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The Truth about my Positive Experience

ken williams

Ken Williams

There are a few things I want you to know about my positive experience. Whether you’ve worked in HIV for decades or are new to the epidemic, we all start somewhere. I’m a filmmaker and, ironically, my first introduction to the epidemic was through film. It was film where I started and film where I continue to this day.

Well before I became positive, my first in-depth look into the HIV epidemic was through the lens of a film called Philadelphia. For two hours I watched Tom Hanks’ character die on screen. What I took away from watching Philadelphia was that the typical HIV positive experience can be one of rejection and discrimination. It can be a stigmatized and demoralizing experience. Some people may think that your fate is considered your fault. As a person who has been living with HIV for four years, I now know this is not true.

The truth about my positive experience is that my life can often be seriously impacted by the social and physical implications of living with HIV. Almost every day, living with HIV means something different to me. Some days I feel hopeful because I take my medications and stay in care, while on other days, I feel shame because I am confronted head on by the stigma that is associated with living with HIV, leaving me feeling that I need to remain silent about my disease for fear of ridicule; the expectation that I must be dangerous because I am living with HIV. Having tested HIV positive just 4 years ago, I am still adjusting. Adjusting to how best to deal with stigma; how best to understand and manage what is happening in my body; how best to keep moving forward.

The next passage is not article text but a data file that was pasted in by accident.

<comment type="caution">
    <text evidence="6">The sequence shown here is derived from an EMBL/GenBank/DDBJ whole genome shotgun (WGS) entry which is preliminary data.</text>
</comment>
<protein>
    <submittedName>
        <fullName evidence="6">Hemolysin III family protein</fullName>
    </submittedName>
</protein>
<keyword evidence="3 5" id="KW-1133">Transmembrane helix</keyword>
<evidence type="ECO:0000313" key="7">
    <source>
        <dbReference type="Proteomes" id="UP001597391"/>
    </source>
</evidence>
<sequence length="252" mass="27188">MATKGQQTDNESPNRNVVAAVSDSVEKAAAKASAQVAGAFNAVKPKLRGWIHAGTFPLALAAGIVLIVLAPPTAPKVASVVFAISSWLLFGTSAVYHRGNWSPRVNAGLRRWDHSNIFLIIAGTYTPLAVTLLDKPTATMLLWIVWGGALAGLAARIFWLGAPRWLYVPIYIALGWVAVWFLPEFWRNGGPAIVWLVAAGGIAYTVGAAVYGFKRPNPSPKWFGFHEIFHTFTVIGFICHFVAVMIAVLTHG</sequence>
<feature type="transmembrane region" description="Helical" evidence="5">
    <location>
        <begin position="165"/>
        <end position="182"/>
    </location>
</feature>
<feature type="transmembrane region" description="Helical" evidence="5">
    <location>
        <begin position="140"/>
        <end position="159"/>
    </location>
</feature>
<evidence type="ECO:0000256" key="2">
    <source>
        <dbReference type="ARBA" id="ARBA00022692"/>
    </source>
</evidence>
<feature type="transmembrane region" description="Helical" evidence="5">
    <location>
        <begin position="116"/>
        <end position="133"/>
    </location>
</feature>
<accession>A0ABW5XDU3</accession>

Much of this adjustment, for me, at least, is best handled by practicing optimism instead of fear. Optimism brought on by scientific advances; optimism brought on by my own personal growth and understanding of how to live a healthy life with HIV; and optimism that we are now talking about the real possibility of a generation free of HIV/AIDS. I learn daily and I listen to the outpouring of similar stories in my community and I take my meds and I live! I live despite the stigma. I live despite the fear. I share my story behind and in front of the camera and through these stories and connections I stay hopeful. I hope for an AIDS-free generation and a generation free of the stigma and fear and blame. I hope for a generation where I can continue to share my truths. My optimism drives me to want to see that generation.

What are you doing each day to bring us all to an AIDS-free generation?

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